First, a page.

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  Convergence of semantics and emotional expression within the IFG pars orbitalis

Belyk, M., Brown, S., Lim, J., & Kotz, S. A. (2017). Convergence of semantics and emotional expression within the IFG pars orbitalis. NeuroImage, 156, 240-248. doi:10.1016/j.neuroimage.2017.04.020.

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Belyk, Michel1, 2, Author
Brown, Steven2, Author
Lim, Jessica2, Author
Kotz, Sonja A.1, 3, Author              
1Faculty of Psychology and Neuroscience, Maastricht University, the Netherlands, ou_persistent22              
2Department of Psychology, Neuroscience, and Behaviour, McMaster University, Hamilton, ON, Canada, ou_persistent22              
3Department Neuropsychology, MPI for Human Cognitive and Brain Sciences, Max Planck Society, ou_634551              


Free keywords: Emotion; Inferior frontal gyrus; Meta-analysis; Parcellation; Pars orbitalis; Semantics
 Abstract: Humans communicate through a combination of linguistic and emotional channels, including propositional speech, writing, sign language, music, but also prosodic, facial, and gestural expression. These channels can be interpreted separately or they can be integrated to multimodally convey complex meanings. Neural models of the perception of semantics and emotion include nodes for both functions in the inferior frontal gyrus pars orbitalis (IFGorb). However, it is not known whether this convergence involves a common functional zone or instead specialized subregions that process semantics and emotion separately. To address this, we performed Kernel Density Estimation meta-analyses of published neuroimaging studies of the perception of semantics or emotion that reported activation in the IFGorb. The results demonstrated that the IFGorb contains two zones with distinct functional profiles. A lateral zone, situated immediately ventral to Broca's area, was implicated in both semantics and emotion. Another zone, deep within the ventral frontal operculum, was engaged almost exclusively by studies of emotion. Follow-up analysis using Meta-Analytic Connectivity Modeling demonstrated that both zones were frequently co-activated with a common network of sensory, motor, and limbic structures, although the lateral zone had a greater association with prefrontal cortical areas involved in executive function. The status of the lateral IFGorb as a point of convergence between the networks for processing semantic and emotional content across modalities of communication is intriguing since this structure is preserved across primates with limited semantic abilities. Hence, the IFGorb may have initially evolved to support the comprehension of emotional signals, being later co-opted to support semantic communication in humans by forming new connections with brain regions that formed the human semantic network.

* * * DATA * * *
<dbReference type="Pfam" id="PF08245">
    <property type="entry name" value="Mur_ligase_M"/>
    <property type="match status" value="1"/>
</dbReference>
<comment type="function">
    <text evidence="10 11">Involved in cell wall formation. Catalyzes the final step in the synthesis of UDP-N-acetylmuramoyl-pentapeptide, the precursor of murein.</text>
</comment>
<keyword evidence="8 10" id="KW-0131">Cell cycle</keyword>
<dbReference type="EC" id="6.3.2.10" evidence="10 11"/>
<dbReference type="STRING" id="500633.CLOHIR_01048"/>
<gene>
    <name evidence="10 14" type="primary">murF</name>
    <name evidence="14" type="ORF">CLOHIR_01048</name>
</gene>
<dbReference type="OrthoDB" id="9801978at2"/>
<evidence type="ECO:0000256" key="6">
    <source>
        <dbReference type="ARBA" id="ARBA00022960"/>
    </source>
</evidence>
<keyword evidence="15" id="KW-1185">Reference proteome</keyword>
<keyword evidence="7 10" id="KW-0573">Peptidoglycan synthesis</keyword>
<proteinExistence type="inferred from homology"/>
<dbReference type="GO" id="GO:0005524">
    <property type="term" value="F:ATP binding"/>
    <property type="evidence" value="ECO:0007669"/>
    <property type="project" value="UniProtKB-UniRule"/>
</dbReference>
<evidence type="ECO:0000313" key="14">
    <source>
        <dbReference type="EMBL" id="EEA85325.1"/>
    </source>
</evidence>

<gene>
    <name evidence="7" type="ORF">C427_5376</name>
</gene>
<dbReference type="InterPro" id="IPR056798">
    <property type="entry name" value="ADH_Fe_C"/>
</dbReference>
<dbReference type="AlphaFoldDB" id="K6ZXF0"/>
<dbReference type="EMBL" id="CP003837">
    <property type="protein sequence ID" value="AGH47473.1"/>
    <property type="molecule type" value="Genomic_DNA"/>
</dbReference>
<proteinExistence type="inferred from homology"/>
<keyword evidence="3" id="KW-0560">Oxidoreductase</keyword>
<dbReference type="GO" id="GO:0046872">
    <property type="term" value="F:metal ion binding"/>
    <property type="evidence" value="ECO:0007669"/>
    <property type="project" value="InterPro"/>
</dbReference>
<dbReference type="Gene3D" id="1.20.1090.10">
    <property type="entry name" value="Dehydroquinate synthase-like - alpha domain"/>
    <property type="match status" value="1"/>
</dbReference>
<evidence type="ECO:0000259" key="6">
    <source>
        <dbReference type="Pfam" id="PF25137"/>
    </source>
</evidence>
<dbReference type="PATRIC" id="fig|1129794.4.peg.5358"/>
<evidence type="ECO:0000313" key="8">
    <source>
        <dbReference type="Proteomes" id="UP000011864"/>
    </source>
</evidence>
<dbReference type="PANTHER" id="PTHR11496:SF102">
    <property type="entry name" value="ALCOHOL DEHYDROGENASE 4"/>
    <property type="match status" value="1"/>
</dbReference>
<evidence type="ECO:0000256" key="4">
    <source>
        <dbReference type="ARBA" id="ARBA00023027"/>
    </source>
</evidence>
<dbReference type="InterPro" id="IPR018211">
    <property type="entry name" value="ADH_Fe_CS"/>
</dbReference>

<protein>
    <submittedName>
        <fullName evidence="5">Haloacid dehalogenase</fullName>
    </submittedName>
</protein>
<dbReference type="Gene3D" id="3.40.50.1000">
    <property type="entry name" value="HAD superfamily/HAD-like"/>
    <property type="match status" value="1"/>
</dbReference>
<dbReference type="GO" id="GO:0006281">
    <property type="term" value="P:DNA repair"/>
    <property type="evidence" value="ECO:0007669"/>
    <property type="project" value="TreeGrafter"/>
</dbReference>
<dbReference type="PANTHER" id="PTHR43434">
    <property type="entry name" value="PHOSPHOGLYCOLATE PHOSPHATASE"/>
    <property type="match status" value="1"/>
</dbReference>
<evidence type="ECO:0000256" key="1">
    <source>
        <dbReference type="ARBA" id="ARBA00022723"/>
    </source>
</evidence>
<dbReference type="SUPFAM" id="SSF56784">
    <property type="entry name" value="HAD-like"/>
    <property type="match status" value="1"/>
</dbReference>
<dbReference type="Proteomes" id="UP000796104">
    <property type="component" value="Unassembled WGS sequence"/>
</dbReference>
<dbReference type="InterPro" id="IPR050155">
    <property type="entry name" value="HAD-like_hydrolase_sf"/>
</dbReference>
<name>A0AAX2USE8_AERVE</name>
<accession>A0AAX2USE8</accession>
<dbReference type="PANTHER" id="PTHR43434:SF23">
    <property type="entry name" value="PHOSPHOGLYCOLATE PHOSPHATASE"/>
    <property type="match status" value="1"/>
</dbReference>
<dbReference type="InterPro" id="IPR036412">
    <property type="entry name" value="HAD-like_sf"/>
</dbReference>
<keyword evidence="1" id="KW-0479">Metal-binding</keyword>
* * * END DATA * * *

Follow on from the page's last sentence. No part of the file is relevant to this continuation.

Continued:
Language(s): eng - English
 Dates: 2017-01-092017-04-072017-04-082017-08-01
 Publication Status: Published in print
 Pages: -
 Publishing info: -
 Table of Contents: -
 Rev. Type: Peer
 Identifiers: DOI: 10.1016/j.neuroimage.2017.04.020
PMID: 28400265
Other: Epub 2017
 Degree: -



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Funding organization : Auditory Cognitive Neuroscience Society (ACN)
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Grant ID : 04686-15
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Funding organization : Natural Sciences and Engineering Research Council (NSERC)
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Grant ID : BB/M009742/1
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Funding organization : Biotechnology and Biological Science Research Council (BBSRC)

Source 1

Title: NeuroImage
Source Genre: Journal
Publ. Info: Orlando, FL : Academic Press
Pages: - Volume / Issue: 156 Sequence Number: - Start / End Page: 240 - 248 Identifier: ISSN: 1053-8119
CoNE: https://pure.mpg.de/cone/journals/resource/954922650166